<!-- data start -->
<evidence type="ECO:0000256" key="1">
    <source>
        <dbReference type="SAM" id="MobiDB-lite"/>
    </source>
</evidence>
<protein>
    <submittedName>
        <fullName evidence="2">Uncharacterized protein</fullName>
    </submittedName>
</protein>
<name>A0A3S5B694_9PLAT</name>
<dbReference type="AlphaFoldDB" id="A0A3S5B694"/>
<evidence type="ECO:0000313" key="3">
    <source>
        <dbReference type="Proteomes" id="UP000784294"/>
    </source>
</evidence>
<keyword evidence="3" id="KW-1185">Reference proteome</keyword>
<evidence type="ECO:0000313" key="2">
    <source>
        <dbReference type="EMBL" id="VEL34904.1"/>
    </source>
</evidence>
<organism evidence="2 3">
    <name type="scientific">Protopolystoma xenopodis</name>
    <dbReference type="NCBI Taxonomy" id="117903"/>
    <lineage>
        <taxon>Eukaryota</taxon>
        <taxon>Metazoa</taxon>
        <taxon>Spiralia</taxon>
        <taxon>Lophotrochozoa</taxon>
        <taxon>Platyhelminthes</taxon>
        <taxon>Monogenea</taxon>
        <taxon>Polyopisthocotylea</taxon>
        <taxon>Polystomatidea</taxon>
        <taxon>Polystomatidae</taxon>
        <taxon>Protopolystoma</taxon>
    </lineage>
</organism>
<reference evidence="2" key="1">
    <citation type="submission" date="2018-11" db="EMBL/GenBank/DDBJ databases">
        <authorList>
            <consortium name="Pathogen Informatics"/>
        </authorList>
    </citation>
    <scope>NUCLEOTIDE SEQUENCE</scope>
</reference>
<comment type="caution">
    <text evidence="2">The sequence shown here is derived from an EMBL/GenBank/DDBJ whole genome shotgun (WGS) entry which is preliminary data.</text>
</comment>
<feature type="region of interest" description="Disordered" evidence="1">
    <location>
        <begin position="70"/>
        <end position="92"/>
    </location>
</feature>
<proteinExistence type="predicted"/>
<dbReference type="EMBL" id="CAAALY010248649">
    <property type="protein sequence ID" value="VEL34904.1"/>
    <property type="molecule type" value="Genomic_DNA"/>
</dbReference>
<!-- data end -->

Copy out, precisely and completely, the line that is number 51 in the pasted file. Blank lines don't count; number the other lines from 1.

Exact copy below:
<feature type="region of interest" description="Disordered" evidence="1">